In today’s complex work of insurance, many insurance risks are “reinsured” by a separate insurance carrier. In those instances, it is not unusual for insurers and reinsurers to have regular communications concerning the insured, and in particular, concerning matters about which they both have an interest. Most of the time, the insurer and reinsurer consider such communications to be confidential, and not subject to discovery. However, whether seemingly confidential communications between insurers and reinsurers is discoverable in litigation involving an underlying insured is not a clear cut question. Outside of Texas, there is a split of authority regarding the issue of discoverability of reinsurance communications. A recent order issued by the Northern District of Texas demonstrates that such communication can be discoverable if an insured can persuade the court that the sought after information is relevant to his or her underlying claims.
In Klein v. Federal Insurance Company, Chief Judge Sidney Fitzwater of the Northern District of Texas ordered the production of reinsurance information in a class action dispute between plaintiffs and an excess insurer involving insurance coverage after the court approved a settlement of the suit. The class action plaintiffs sought the production of reinsurance documents held by the insurer and claimed the documents could contain information relevant to the issue of “notice” of the underlying personal injury claims.
The insurer withheld the documents and claimed that the documents contained confidential reinsurance information. Primarily, the insured argued that courts generally refuse the production of reinsurance agreements and communications when such communication is relevant solely for the purposes of interpreting an underlying policy. The insurer also urged that the information being sought was highly sensitive because reinsurance information is a critical component of the insurance company’s financial stability. Lastly, the insurer stated that an insurer’s decision to purchase reinsurance is based on internal business considerations rather than an evaluation of a claim or interpretation of an underlying policy.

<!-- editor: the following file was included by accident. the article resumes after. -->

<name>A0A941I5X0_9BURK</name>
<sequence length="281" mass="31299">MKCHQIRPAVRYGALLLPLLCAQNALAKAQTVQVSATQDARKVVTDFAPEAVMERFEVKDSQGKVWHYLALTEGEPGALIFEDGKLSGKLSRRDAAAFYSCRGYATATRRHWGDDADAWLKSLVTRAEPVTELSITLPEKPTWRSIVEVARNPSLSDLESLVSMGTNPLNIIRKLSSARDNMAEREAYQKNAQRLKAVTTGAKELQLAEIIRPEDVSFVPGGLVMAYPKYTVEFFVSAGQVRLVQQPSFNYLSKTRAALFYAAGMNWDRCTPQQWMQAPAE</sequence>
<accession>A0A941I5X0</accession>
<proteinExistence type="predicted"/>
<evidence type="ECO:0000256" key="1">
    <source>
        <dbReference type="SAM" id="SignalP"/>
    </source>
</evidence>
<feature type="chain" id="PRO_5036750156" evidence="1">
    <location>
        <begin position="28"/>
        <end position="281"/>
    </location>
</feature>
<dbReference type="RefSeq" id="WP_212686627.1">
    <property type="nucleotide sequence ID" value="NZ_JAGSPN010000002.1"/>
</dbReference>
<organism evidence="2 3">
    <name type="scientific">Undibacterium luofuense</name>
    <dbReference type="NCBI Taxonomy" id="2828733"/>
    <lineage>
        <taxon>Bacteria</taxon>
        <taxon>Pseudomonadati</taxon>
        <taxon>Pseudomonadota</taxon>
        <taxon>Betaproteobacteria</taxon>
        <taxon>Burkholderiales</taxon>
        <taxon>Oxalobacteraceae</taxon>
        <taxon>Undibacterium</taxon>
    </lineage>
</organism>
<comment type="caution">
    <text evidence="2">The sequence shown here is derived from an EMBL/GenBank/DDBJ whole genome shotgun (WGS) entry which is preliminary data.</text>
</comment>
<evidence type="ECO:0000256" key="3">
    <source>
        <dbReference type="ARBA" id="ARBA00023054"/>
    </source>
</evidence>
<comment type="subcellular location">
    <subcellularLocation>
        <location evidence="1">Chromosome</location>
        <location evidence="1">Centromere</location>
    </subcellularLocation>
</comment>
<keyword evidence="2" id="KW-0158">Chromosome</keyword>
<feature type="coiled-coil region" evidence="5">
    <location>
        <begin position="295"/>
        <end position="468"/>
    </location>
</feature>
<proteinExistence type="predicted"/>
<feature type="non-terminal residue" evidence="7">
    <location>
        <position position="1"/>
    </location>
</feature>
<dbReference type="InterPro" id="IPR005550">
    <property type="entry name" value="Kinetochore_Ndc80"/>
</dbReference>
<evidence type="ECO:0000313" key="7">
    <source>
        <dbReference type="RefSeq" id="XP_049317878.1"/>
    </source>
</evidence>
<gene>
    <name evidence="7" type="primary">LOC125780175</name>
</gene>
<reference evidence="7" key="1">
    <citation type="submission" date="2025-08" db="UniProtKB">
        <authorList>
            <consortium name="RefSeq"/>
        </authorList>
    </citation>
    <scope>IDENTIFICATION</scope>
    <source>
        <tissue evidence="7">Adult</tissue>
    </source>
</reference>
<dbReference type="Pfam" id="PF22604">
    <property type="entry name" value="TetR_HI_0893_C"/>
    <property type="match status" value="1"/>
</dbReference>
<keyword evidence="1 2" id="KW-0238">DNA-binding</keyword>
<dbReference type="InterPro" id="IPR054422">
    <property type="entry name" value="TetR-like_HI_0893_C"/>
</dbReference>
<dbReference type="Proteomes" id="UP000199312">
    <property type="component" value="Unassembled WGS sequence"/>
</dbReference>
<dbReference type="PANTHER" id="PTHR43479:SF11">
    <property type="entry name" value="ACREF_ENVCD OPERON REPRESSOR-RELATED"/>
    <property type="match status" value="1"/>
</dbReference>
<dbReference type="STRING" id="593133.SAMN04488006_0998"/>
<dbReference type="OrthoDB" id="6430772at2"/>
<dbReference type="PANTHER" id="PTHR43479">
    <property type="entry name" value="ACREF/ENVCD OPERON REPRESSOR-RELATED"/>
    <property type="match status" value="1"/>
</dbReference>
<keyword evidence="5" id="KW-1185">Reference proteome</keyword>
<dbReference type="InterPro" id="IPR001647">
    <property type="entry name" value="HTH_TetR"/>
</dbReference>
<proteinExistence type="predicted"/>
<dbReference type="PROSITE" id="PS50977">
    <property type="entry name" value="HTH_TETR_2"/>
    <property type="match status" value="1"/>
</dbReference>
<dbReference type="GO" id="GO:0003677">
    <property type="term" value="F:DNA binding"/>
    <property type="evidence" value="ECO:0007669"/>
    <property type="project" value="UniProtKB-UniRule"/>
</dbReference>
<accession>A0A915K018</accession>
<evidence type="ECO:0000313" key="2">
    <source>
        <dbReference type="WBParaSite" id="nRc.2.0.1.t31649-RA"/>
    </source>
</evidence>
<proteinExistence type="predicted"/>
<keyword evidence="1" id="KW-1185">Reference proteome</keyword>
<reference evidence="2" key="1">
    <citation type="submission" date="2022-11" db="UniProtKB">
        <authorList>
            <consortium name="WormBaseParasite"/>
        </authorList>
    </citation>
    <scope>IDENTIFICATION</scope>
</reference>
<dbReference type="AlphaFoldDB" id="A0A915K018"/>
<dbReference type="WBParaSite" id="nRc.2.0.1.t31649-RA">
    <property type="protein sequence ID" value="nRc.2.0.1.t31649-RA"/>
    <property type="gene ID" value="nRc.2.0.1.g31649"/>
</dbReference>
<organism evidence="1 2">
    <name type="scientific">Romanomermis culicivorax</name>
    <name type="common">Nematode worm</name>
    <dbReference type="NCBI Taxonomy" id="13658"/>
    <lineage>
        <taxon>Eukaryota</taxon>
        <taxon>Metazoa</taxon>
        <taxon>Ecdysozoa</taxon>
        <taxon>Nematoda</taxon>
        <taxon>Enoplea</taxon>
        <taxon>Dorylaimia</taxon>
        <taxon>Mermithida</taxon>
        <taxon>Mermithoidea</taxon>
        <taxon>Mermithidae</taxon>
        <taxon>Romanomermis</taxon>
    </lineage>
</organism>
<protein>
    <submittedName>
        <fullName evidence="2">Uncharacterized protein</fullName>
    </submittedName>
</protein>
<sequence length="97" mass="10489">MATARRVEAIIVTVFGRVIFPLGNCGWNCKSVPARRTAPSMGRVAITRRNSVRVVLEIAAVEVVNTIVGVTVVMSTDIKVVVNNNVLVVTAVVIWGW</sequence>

Despite the insurer’s arguments, the court ordered the production of the reinsurance information and held that the information was relevant for the issue of notice within the insurance coverage litigation, which was at issue in the coverage case. The court held the insurer’s merely articulated general reasons why courts often refuse the discovery of reinsurance information and did not adequately show why discovery should be precluded specifically in this case. Moreover, the court found that the reinsurance information in this case was nearly thirty years old, thus the withholding of the information appeared to hold little merit under these facts. The court also reminded the insurer that it could move for a protective order to protect against public disclosure of the reinsurance documents.
The current state of the law does not provide a bright line rule regarding the discoverability of reinsurance communication. However, insurers and reinsurers should be aware that although their communication is regarded as confidential for business purposes, the communication may not be withheld as confidential for discovery purposes. Thus, such communication may be held as discoverable in litigation involving insurance coverage disputes when the seeking party demonstrates the communication is relevant to an issue involving his or her claims.
Insurers and reinsurers faced with a discovery request of confidential reinsurance communication should realize they may not be able to rely on general arguments relating to confidentiality of the information. Rather, insurers and reinsurers must be able to articulate specific reasons why discovery of such information should be precluded. Insurers and reinsurers should carefully analyze the relevancy of the communications to the insured’s underlying claims. When appropriate, insurers and reinsurers should strongly contest the production of reinsurance information by insisting the communication is not relevant to the insured’s causes of actions. This is especially true if the seeking party seeks the communication solely for the interpretation of the underlying policy. If production of the communication is unavoidable, the insurer and reinsurer should move for a protective order to protect confidential information from public disclosure.
 Klein v. Fed. Ins. Co., Nos. 7:03-CV102-D, 7:09-CV-094-D (N.D. Tex. July 14, 2014).